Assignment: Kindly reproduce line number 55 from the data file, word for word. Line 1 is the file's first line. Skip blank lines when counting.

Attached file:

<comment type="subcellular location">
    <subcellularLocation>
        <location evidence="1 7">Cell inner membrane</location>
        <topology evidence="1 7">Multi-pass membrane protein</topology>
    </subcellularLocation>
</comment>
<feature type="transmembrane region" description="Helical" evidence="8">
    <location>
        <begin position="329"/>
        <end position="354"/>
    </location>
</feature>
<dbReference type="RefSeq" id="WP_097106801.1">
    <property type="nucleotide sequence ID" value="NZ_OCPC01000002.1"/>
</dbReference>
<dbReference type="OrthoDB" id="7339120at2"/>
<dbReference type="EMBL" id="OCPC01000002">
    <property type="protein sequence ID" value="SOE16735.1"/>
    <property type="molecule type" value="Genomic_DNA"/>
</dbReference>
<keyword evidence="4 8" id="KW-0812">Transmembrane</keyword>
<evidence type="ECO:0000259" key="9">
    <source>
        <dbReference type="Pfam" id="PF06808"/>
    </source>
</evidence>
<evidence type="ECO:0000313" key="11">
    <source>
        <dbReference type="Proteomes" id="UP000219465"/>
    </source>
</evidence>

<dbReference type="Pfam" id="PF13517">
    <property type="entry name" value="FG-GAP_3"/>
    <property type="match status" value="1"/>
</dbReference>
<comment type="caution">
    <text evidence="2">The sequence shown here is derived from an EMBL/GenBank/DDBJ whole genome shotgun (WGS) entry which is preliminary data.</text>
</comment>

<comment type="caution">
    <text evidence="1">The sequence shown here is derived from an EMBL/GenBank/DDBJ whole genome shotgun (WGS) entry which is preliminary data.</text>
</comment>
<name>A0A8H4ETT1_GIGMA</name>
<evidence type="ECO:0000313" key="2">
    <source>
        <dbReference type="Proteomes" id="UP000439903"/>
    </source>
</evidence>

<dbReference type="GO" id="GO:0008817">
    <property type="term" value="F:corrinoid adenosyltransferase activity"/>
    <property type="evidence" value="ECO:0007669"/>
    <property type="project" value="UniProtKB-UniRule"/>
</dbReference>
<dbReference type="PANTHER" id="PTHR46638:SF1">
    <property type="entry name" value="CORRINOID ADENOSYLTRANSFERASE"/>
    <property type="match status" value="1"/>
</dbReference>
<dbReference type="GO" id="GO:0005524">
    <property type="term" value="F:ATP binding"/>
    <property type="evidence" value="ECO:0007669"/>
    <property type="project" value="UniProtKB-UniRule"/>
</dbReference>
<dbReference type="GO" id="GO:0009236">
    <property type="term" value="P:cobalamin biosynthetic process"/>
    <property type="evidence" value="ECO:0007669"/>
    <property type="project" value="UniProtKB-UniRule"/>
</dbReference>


    <property type="match status" value="1"/>